Nevertheless, this is just one side of Hart, and not really the side that makes us, years later, care about him. He was, as Nolan points out, a poet on Broadway. His songs contain some of the finest lyric poetry of the century. His range wasn't particularly great and he wasn't quite the innovator some think him (P. G. Wodehouse and Ira Gershwin did precede him as writers of sophisticated lyrics), but within his emotional bailiwick, he was a master. Nolan shows us that aspect as well. Despite the obstacles thrown in his way, Nolan gives us a sense of Hart's genuine individuality - an attitude, really, of loneliness and realism. Offhand, I can't think of a straight "I love you/You love me" in any of Hart's songs. "I Wish I Were in Love Again," "Falling in Love with Love," "It Never Entered My Mind," "Isn't It Romantic," "Spring is Here," "Blue Moon," and "Glad to be Unhappy" concern love lost, love dreamed about, and love maybe. Undoubtedly, Hart had a viewpoint toward the subject skewed a certain way - worried about the fragility of human relations, despite all the surface dazzle of wit.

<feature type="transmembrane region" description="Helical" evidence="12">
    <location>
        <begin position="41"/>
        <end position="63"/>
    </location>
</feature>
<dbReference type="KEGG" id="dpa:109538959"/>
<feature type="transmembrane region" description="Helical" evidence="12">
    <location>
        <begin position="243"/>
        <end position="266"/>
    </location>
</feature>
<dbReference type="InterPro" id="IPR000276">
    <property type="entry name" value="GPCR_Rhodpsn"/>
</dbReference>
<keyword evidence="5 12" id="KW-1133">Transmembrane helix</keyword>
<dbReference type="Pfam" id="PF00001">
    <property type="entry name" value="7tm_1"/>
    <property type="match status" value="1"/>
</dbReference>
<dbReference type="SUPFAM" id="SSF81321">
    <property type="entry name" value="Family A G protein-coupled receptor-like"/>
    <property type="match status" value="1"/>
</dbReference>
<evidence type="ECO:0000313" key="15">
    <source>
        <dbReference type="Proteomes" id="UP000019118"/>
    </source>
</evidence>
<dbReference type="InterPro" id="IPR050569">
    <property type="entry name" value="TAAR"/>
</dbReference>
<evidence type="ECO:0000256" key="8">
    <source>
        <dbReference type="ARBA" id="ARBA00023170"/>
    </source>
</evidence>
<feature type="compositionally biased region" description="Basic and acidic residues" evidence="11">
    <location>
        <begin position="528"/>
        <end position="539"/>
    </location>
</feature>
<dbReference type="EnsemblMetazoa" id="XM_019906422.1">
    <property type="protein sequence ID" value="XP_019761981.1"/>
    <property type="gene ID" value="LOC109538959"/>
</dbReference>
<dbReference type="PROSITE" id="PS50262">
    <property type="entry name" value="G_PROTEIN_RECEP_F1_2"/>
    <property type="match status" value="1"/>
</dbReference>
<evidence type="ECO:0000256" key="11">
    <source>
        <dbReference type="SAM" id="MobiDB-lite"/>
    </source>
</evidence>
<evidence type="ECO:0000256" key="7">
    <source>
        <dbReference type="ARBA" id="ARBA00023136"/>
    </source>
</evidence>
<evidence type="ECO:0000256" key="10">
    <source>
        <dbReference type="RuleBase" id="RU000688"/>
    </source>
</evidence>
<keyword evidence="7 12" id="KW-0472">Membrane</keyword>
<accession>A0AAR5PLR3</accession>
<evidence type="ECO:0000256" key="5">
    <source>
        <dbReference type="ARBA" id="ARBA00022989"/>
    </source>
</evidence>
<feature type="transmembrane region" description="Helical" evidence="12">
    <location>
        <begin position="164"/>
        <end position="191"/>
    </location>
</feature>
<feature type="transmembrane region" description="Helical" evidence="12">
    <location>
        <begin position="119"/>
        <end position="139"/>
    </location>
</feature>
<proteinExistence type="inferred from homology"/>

Nolan makes all of this clear. Indeed, his inability to spend much time with the lyrics themselves pushed him to dig all the deeper into the core of the songs. I really like this book.
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HASH(0x9bf30870) von 5 Sternen Lorenz Hart: A Poet on Broadway 2. Juli 2011
Von worldtalker - Veröffentlicht auf Amazon.com
Format: Taschenbuch Verifizierter Kauf
I love this book and the man that you get to know. Very fascinating of the man himself and his unusual working habits. As far as cleverness goes, I don't think there's ever been a greater lyricist than Mr. Hart. And the incredible speed at which he wrote is reason enough for any serious lyricist or word lover to delve into and appreciate. Yes! buy this book. It's a fine testament to a true genius.
HASH(0x9bb220f0) von 5 Sternen Lorenz Hart--A Tortured Genius 17. März 2016
Von Bill Emblom - Veröffentlicht auf Amazon.com
Format: Gebundene Ausgabe Verifizierter Kauf
My interest in Lorenz Hart stems primarily from writing the lyrics to what is my favorite song "Manhattan." Hart was a lyricist par excellence and known for his ability to rhyme most anything. An example from "Manhattan" would be "The city's glamour can never spoil the dreams of a boy or goil." Rodgers and Hart began their partnership in 1919 with Rodgers providing the melody and Hart the lyrics.